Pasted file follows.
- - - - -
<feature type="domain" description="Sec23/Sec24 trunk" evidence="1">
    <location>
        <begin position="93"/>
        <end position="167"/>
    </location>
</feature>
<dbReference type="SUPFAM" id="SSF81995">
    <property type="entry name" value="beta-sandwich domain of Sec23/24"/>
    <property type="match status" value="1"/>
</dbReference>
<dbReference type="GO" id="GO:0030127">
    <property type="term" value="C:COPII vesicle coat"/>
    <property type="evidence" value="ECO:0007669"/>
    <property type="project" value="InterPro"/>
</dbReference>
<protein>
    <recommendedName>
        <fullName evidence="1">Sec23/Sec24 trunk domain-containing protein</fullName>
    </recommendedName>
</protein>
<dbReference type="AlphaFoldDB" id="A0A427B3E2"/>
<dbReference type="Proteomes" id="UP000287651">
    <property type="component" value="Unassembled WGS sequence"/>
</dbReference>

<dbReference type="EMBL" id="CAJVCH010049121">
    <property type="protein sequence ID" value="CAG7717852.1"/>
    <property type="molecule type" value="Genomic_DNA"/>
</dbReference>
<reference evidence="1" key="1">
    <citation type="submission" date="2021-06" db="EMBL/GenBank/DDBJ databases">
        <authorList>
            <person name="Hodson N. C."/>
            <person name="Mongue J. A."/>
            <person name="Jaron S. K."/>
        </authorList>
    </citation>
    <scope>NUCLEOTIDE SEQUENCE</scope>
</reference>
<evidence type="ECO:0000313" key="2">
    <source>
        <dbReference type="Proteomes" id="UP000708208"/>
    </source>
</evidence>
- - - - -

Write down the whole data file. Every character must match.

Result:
<feature type="domain" description="Sec23/Sec24 trunk" evidence="1">
    <location>
        <begin position="93"/>
        <end position="167"/>
    </location>
</feature>
<dbReference type="SUPFAM" id="SSF81995">
    <property type="entry name" value="beta-sandwich domain of Sec23/24"/>
    <property type="match status" value="1"/>
</dbReference>
<dbReference type="GO" id="GO:0030127">
    <property type="term" value="C:COPII vesicle coat"/>
    <property type="evidence" value="ECO:0007669"/>
    <property type="project" value="InterPro"/>
</dbReference>
<protein>
    <recommendedName>
        <fullName evidence="1">Sec23/Sec24 trunk domain-containing protein</fullName>
    </recommendedName>
</protein>
<dbReference type="AlphaFoldDB" id="A0A427B3E2"/>
<dbReference type="Proteomes" id="UP000287651">
    <property type="component" value="Unassembled WGS sequence"/>
</dbReference>

<dbReference type="EMBL" id="CAJVCH010049121">
    <property type="protein sequence ID" value="CAG7717852.1"/>
    <property type="molecule type" value="Genomic_DNA"/>
</dbReference>
<reference evidence="1" key="1">
    <citation type="submission" date="2021-06" db="EMBL/GenBank/DDBJ databases">
        <authorList>
            <person name="Hodson N. C."/>
            <person name="Mongue J. A."/>
            <person name="Jaron S. K."/>
        </authorList>
    </citation>
    <scope>NUCLEOTIDE SEQUENCE</scope>
</reference>
<evidence type="ECO:0000313" key="2">
    <source>
        <dbReference type="Proteomes" id="UP000708208"/>
    </source>
</evidence>